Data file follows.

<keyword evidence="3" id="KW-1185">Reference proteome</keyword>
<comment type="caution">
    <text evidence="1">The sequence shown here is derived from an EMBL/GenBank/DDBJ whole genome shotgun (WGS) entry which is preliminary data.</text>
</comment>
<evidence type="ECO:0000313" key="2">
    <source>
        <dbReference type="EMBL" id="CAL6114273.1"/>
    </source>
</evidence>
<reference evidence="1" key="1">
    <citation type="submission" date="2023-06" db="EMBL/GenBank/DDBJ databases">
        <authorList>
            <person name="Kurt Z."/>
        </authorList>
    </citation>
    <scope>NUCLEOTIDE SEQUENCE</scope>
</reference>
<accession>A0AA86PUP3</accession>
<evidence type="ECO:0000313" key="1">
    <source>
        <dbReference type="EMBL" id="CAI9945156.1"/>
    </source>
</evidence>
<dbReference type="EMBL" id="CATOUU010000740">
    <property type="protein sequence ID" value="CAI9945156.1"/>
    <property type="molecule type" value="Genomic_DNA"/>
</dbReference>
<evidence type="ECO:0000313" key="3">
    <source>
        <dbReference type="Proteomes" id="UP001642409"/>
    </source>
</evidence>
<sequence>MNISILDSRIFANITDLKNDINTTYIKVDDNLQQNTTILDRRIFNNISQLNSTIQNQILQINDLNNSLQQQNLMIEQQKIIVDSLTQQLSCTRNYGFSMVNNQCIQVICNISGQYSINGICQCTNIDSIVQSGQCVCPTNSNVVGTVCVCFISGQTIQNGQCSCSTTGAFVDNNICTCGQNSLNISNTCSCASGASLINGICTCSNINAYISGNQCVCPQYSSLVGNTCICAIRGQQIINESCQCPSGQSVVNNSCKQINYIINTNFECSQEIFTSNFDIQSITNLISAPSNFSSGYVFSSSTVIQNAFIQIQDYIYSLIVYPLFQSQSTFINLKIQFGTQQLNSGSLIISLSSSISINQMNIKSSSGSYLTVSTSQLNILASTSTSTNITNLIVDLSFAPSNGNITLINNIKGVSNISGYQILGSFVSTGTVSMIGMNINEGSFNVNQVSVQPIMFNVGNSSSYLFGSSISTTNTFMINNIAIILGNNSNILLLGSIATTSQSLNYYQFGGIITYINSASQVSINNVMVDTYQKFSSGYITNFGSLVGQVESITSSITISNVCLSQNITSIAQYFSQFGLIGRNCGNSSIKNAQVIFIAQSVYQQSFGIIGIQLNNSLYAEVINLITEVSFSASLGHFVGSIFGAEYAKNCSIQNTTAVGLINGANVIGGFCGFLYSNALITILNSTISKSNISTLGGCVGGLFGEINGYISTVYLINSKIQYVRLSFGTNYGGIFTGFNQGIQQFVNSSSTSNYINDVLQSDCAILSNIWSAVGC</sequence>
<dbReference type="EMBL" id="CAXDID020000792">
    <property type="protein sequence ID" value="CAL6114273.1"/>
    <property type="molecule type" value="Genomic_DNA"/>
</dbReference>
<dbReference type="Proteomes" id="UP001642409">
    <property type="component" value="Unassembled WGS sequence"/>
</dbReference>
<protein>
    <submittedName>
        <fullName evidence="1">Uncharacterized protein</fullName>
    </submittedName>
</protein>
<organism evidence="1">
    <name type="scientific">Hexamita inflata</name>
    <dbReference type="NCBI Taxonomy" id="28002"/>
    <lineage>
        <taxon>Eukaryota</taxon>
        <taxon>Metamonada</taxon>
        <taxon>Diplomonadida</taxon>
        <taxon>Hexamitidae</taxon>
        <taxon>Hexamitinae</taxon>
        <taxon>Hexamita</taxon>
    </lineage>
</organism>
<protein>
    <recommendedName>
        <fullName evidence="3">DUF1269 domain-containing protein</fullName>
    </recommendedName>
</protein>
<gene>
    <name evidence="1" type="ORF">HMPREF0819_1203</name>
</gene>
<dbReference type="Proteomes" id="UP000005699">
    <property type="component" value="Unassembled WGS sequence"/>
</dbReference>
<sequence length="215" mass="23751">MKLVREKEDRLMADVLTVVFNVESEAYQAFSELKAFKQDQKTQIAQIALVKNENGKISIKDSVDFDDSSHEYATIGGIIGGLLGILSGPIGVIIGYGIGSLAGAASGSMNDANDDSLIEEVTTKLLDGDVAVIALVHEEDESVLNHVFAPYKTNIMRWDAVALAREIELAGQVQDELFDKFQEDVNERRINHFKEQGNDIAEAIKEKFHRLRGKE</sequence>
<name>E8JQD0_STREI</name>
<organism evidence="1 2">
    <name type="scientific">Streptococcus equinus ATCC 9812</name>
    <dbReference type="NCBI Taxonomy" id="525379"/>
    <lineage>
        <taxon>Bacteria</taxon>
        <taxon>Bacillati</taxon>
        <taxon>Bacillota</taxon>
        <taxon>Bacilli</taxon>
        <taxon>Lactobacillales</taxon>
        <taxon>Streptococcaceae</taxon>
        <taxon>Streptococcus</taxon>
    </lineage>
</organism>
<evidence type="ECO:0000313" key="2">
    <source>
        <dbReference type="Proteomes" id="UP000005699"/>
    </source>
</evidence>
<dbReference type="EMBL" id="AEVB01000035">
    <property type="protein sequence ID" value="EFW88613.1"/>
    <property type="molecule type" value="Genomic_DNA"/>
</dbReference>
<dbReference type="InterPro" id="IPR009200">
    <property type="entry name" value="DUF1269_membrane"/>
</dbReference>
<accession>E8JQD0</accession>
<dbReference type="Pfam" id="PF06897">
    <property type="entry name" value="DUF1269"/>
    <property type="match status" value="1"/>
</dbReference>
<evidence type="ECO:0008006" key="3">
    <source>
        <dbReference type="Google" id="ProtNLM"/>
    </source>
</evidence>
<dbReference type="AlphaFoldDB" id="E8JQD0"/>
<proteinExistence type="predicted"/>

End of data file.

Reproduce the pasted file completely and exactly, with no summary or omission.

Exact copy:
<keyword evidence="3" id="KW-1185">Reference proteome</keyword>
<comment type="caution">
    <text evidence="1">The sequence shown here is derived from an EMBL/GenBank/DDBJ whole genome shotgun (WGS) entry which is preliminary data.</text>
</comment>
<evidence type="ECO:0000313" key="2">
    <source>
        <dbReference type="EMBL" id="CAL6114273.1"/>
    </source>
</evidence>
<reference evidence="1" key="1">
    <citation type="submission" date="2023-06" db="EMBL/GenBank/DDBJ databases">
        <authorList>
            <person name="Kurt Z."/>
        </authorList>
    </citation>
    <scope>NUCLEOTIDE SEQUENCE</scope>
</reference>
<accession>A0AA86PUP3</accession>
<evidence type="ECO:0000313" key="1">
    <source>
        <dbReference type="EMBL" id="CAI9945156.1"/>
    </source>
</evidence>
<dbReference type="EMBL" id="CATOUU010000740">
    <property type="protein sequence ID" value="CAI9945156.1"/>
    <property type="molecule type" value="Genomic_DNA"/>
</dbReference>
<evidence type="ECO:0000313" key="3">
    <source>
        <dbReference type="Proteomes" id="UP001642409"/>
    </source>
</evidence>
<sequence>MNISILDSRIFANITDLKNDINTTYIKVDDNLQQNTTILDRRIFNNISQLNSTIQNQILQINDLNNSLQQQNLMIEQQKIIVDSLTQQLSCTRNYGFSMVNNQCIQVICNISGQYSINGICQCTNIDSIVQSGQCVCPTNSNVVGTVCVCFISGQTIQNGQCSCSTTGAFVDNNICTCGQNSLNISNTCSCASGASLINGICTCSNINAYISGNQCVCPQYSSLVGNTCICAIRGQQIINESCQCPSGQSVVNNSCKQINYIINTNFECSQEIFTSNFDIQSITNLISAPSNFSSGYVFSSSTVIQNAFIQIQDYIYSLIVYPLFQSQSTFINLKIQFGTQQLNSGSLIISLSSSISINQMNIKSSSGSYLTVSTSQLNILASTSTSTNITNLIVDLSFAPSNGNITLINNIKGVSNISGYQILGSFVSTGTVSMIGMNINEGSFNVNQVSVQPIMFNVGNSSSYLFGSSISTTNTFMINNIAIILGNNSNILLLGSIATTSQSLNYYQFGGIITYINSASQVSINNVMVDTYQKFSSGYITNFGSLVGQVESITSSITISNVCLSQNITSIAQYFSQFGLIGRNCGNSSIKNAQVIFIAQSVYQQSFGIIGIQLNNSLYAEVINLITEVSFSASLGHFVGSIFGAEYAKNCSIQNTTAVGLINGANVIGGFCGFLYSNALITILNSTISKSNISTLGGCVGGLFGEINGYISTVYLINSKIQYVRLSFGTNYGGIFTGFNQGIQQFVNSSSTSNYINDVLQSDCAILSNIWSAVGC</sequence>
<dbReference type="EMBL" id="CAXDID020000792">
    <property type="protein sequence ID" value="CAL6114273.1"/>
    <property type="molecule type" value="Genomic_DNA"/>
</dbReference>
<dbReference type="Proteomes" id="UP001642409">
    <property type="component" value="Unassembled WGS sequence"/>
</dbReference>
<protein>
    <submittedName>
        <fullName evidence="1">Uncharacterized protein</fullName>
    </submittedName>
</protein>
<organism evidence="1">
    <name type="scientific">Hexamita inflata</name>
    <dbReference type="NCBI Taxonomy" id="28002"/>
    <lineage>
        <taxon>Eukaryota</taxon>
        <taxon>Metamonada</taxon>
        <taxon>Diplomonadida</taxon>
        <taxon>Hexamitidae</taxon>
        <taxon>Hexamitinae</taxon>
        <taxon>Hexamita</taxon>
    </lineage>
</organism>
<protein>
    <recommendedName>
        <fullName evidence="3">DUF1269 domain-containing protein</fullName>
    </recommendedName>
</protein>
<gene>
    <name evidence="1" type="ORF">HMPREF0819_1203</name>
</gene>
<dbReference type="Proteomes" id="UP000005699">
    <property type="component" value="Unassembled WGS sequence"/>
</dbReference>
<sequence length="215" mass="23751">MKLVREKEDRLMADVLTVVFNVESEAYQAFSELKAFKQDQKTQIAQIALVKNENGKISIKDSVDFDDSSHEYATIGGIIGGLLGILSGPIGVIIGYGIGSLAGAASGSMNDANDDSLIEEVTTKLLDGDVAVIALVHEEDESVLNHVFAPYKTNIMRWDAVALAREIELAGQVQDELFDKFQEDVNERRINHFKEQGNDIAEAIKEKFHRLRGKE</sequence>
<name>E8JQD0_STREI</name>
<organism evidence="1 2">
    <name type="scientific">Streptococcus equinus ATCC 9812</name>
    <dbReference type="NCBI Taxonomy" id="525379"/>
    <lineage>
        <taxon>Bacteria</taxon>
        <taxon>Bacillati</taxon>
        <taxon>Bacillota</taxon>
        <taxon>Bacilli</taxon>
        <taxon>Lactobacillales</taxon>
        <taxon>Streptococcaceae</taxon>
        <taxon>Streptococcus</taxon>
    </lineage>
</organism>
<evidence type="ECO:0000313" key="2">
    <source>
        <dbReference type="Proteomes" id="UP000005699"/>
    </source>
</evidence>
<dbReference type="EMBL" id="AEVB01000035">
    <property type="protein sequence ID" value="EFW88613.1"/>
    <property type="molecule type" value="Genomic_DNA"/>
</dbReference>
<dbReference type="InterPro" id="IPR009200">
    <property type="entry name" value="DUF1269_membrane"/>
</dbReference>
<accession>E8JQD0</accession>
<dbReference type="Pfam" id="PF06897">
    <property type="entry name" value="DUF1269"/>
    <property type="match status" value="1"/>
</dbReference>
<evidence type="ECO:0008006" key="3">
    <source>
        <dbReference type="Google" id="ProtNLM"/>
    </source>
</evidence>
<dbReference type="AlphaFoldDB" id="E8JQD0"/>
<proteinExistence type="predicted"/>